Except for the part about the bridge, and the San Luis Rey part, too if we're being honest.
I had an errand that necessitated I walk from the building where my office is located to another building, about halfway across the property, but up a steep hill. I have made this trip often in sixteen and a half years and habit is stronger than reading comprehension, sometimes. Even though I saw a sign telling me the cut-through I like to use was closed, I kept walking until I got to the rent-a-fence that blocked the concrete stairs that I normally take.
I chose to take a short-cut that, as is so often the case, proved to be a long cut though it was a nice day and the walk was pleasant enough, so I can't really complain. What was a little daunting was the elaborate metal stairs that had been constructed beyond the "lake" on the upper half of the property. I put quotes around "lake" because it's not really a lake at all; it's a man made puddle, with dirt and algae and plants that grow up through the water, but which has a concrete bottom (I haven't actually seen it, but I've been told by folks even older than I who claim it's been drained and they've seen it) but it has no fish of any kind (sorry JETMEC) so I call it the fake lake.
Anyway, near the (real) picnic area by the sand of the fake lake--which is very nice, btw; there are barbecue pits and grills and lots of benches and tables under the pavilion, there was a bug zapper, still plugged in. I am not a bug sympathizer by any means, but it's 1245 on a summer's day, no one is using the beach, the fake lake or the picnic area. I'm the only person anywhere near any of this and someone is electrocuting bugs for no reason at all. I note this for the record just in case The Great Scorer is keeping track-I would like at least partial credit for a mitzvah in mentioning this and my unease at the unfairness and meanspiritedness of it all.
The metal stairs reminded me of Led Zeppelin and, surrendering to my own power of suggestion, I thought about one of their tunes while I hiked up those stairs. I couldn't help but admire the art and artifice of their construction--every alloyed component, from the steps through the handrails to the nights and bolts (some the size of my fist) reflected the brilliant mid-June daylight like a thousand suns and I wondered what it might have looked like to anyone from a distance watching me ascend the stairs. Then I flashed on Yossarian in the tree watching Snowden's funeral and how the Chaplain, graveside, had thought the argument Yossarian and Milo had had about wearing clothes was somehow Old Testament.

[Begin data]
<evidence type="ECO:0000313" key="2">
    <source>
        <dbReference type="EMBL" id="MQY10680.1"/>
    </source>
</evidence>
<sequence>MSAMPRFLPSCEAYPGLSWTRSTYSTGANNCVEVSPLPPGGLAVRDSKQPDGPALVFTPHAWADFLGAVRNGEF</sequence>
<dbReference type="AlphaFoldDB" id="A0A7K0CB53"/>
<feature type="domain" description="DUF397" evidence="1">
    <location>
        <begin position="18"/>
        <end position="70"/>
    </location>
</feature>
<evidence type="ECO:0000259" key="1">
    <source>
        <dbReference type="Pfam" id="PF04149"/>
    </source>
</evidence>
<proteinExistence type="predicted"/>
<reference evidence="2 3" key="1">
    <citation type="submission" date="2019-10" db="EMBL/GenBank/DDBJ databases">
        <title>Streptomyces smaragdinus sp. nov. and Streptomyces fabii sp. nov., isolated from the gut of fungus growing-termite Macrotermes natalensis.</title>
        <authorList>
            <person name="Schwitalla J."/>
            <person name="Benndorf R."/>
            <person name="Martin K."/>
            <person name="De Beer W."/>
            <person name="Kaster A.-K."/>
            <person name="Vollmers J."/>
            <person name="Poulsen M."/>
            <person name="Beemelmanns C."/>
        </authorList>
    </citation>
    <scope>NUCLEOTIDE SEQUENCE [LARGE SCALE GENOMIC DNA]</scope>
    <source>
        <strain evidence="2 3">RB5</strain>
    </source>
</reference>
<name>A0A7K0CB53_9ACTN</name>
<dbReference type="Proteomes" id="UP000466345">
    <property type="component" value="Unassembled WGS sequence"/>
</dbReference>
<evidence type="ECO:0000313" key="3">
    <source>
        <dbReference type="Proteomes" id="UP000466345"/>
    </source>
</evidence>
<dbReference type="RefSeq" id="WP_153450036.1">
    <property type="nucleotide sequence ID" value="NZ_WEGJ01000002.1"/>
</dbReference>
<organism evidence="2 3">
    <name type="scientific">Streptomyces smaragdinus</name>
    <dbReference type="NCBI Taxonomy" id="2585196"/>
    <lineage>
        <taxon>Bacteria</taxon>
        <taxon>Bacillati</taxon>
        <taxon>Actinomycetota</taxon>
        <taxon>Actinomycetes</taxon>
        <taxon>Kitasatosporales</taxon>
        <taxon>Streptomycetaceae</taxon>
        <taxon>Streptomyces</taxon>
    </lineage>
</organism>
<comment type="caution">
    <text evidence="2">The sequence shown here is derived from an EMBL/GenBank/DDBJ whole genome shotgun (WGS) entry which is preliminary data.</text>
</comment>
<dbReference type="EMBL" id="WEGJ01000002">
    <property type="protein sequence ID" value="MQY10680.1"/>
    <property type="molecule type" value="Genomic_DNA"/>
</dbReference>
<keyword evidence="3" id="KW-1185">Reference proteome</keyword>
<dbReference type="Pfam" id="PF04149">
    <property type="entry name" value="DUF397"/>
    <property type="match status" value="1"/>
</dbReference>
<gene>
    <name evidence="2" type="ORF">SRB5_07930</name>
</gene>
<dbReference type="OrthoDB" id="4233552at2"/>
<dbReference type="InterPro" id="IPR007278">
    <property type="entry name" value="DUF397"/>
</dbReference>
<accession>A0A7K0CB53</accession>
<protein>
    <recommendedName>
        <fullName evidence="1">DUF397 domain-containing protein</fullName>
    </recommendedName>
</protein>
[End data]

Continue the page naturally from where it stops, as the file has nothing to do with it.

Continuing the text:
My knees aren't what they once were-as a matter of fact half of one of them isn't a knee at all, it's a replacement of some kind of super compound or substance developed originally for the space program (like Tang? I asked my surgeon hopefully, but not at all like Tang as it turns out) and I had to stop about a third of the way up the stairs and then a second time somewhat later. It was on the second wheeze and knees recovery stop that I saw a deer, technically a fawn (I think) below me, traversing the terrain silently unaware that I was there and uninterested in my silver staircase.
A minute later (the stairs are steep and recovery can take a moment) I saw a hawk through the trees fly overhead and then plunge at what seemed to be a hopeless angle towards the earth only to pull up at the last possible moment and fly away. As he did (I don't know why I think the hawk was he, and I don't know how people know these things), I could see in his talon what might have been a frog or a lizard now about to be lunch. What a pity the hawk didn't want bugs-I knew where the deep fryer and a large supply was waiting--perhaps Kermit or the Geico gecko might have lived to laugh another day.
I was standing in the middle of 'raw nature' but only about 45 seconds away from some 10,000 people in any direction I so chose, proving as Descartes suggested, defining infinite space is a dicey proposition and more mental than physical. I could have been in Grover's Corners though without Professor Willard who always seemed to see everything but notice nothing. We can't all be Emily Webb, I guess, and we all certainly can't return to a happy day, now can we?